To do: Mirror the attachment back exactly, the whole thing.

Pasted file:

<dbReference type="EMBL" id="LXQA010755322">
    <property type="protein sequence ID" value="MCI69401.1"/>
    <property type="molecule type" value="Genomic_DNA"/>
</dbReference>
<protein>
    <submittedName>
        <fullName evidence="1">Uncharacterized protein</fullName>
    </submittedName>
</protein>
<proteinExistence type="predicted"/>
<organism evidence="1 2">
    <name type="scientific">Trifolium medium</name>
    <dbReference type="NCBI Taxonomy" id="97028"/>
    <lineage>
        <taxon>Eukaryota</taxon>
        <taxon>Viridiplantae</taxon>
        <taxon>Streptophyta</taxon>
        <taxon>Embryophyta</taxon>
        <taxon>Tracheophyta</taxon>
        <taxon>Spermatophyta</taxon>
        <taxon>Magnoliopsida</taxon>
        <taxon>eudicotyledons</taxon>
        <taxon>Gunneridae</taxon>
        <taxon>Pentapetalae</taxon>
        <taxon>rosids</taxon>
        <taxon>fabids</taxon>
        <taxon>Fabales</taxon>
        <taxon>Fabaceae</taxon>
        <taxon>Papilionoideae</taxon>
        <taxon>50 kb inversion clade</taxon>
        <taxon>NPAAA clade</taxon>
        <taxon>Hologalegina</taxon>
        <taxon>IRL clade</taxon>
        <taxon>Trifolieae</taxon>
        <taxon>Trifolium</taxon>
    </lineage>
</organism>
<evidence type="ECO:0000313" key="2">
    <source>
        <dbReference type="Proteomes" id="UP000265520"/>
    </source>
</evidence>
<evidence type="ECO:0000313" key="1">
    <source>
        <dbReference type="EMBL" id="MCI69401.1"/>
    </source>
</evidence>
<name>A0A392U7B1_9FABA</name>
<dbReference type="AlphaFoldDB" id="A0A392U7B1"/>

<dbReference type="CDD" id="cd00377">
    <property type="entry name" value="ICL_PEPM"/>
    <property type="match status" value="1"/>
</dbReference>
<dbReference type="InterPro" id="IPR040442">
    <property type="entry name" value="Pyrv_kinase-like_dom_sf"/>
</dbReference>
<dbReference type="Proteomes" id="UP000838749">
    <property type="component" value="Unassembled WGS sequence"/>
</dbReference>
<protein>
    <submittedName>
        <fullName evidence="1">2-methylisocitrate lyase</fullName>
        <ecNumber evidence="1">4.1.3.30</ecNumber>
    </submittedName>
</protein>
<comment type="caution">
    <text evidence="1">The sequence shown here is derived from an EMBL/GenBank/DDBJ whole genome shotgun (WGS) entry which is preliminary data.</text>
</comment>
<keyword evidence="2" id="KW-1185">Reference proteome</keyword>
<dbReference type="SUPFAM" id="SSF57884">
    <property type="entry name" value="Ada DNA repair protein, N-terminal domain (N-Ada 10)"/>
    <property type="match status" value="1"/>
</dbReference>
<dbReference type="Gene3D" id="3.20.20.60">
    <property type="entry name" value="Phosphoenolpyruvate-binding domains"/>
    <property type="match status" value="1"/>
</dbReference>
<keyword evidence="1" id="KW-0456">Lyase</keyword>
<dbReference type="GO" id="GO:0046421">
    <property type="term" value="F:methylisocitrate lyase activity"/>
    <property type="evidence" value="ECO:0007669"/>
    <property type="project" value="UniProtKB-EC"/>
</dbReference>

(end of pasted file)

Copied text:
<dbReference type="EMBL" id="LXQA010755322">
    <property type="protein sequence ID" value="MCI69401.1"/>
    <property type="molecule type" value="Genomic_DNA"/>
</dbReference>
<protein>
    <submittedName>
        <fullName evidence="1">Uncharacterized protein</fullName>
    </submittedName>
</protein>
<proteinExistence type="predicted"/>
<organism evidence="1 2">
    <name type="scientific">Trifolium medium</name>
    <dbReference type="NCBI Taxonomy" id="97028"/>
    <lineage>
        <taxon>Eukaryota</taxon>
        <taxon>Viridiplantae</taxon>
        <taxon>Streptophyta</taxon>
        <taxon>Embryophyta</taxon>
        <taxon>Tracheophyta</taxon>
        <taxon>Spermatophyta</taxon>
        <taxon>Magnoliopsida</taxon>
        <taxon>eudicotyledons</taxon>
        <taxon>Gunneridae</taxon>
        <taxon>Pentapetalae</taxon>
        <taxon>rosids</taxon>
        <taxon>fabids</taxon>
        <taxon>Fabales</taxon>
        <taxon>Fabaceae</taxon>
        <taxon>Papilionoideae</taxon>
        <taxon>50 kb inversion clade</taxon>
        <taxon>NPAAA clade</taxon>
        <taxon>Hologalegina</taxon>
        <taxon>IRL clade</taxon>
        <taxon>Trifolieae</taxon>
        <taxon>Trifolium</taxon>
    </lineage>
</organism>
<evidence type="ECO:0000313" key="2">
    <source>
        <dbReference type="Proteomes" id="UP000265520"/>
    </source>
</evidence>
<evidence type="ECO:0000313" key="1">
    <source>
        <dbReference type="EMBL" id="MCI69401.1"/>
    </source>
</evidence>
<name>A0A392U7B1_9FABA</name>
<dbReference type="AlphaFoldDB" id="A0A392U7B1"/>

<dbReference type="CDD" id="cd00377">
    <property type="entry name" value="ICL_PEPM"/>
    <property type="match status" value="1"/>
</dbReference>
<dbReference type="InterPro" id="IPR040442">
    <property type="entry name" value="Pyrv_kinase-like_dom_sf"/>
</dbReference>
<dbReference type="Proteomes" id="UP000838749">
    <property type="component" value="Unassembled WGS sequence"/>
</dbReference>
<protein>
    <submittedName>
        <fullName evidence="1">2-methylisocitrate lyase</fullName>
        <ecNumber evidence="1">4.1.3.30</ecNumber>
    </submittedName>
</protein>
<comment type="caution">
    <text evidence="1">The sequence shown here is derived from an EMBL/GenBank/DDBJ whole genome shotgun (WGS) entry which is preliminary data.</text>
</comment>
<keyword evidence="2" id="KW-1185">Reference proteome</keyword>
<dbReference type="SUPFAM" id="SSF57884">
    <property type="entry name" value="Ada DNA repair protein, N-terminal domain (N-Ada 10)"/>
    <property type="match status" value="1"/>
</dbReference>
<dbReference type="Gene3D" id="3.20.20.60">
    <property type="entry name" value="Phosphoenolpyruvate-binding domains"/>
    <property type="match status" value="1"/>
</dbReference>
<keyword evidence="1" id="KW-0456">Lyase</keyword>
<dbReference type="GO" id="GO:0046421">
    <property type="term" value="F:methylisocitrate lyase activity"/>
    <property type="evidence" value="ECO:0007669"/>
    <property type="project" value="UniProtKB-EC"/>
</dbReference>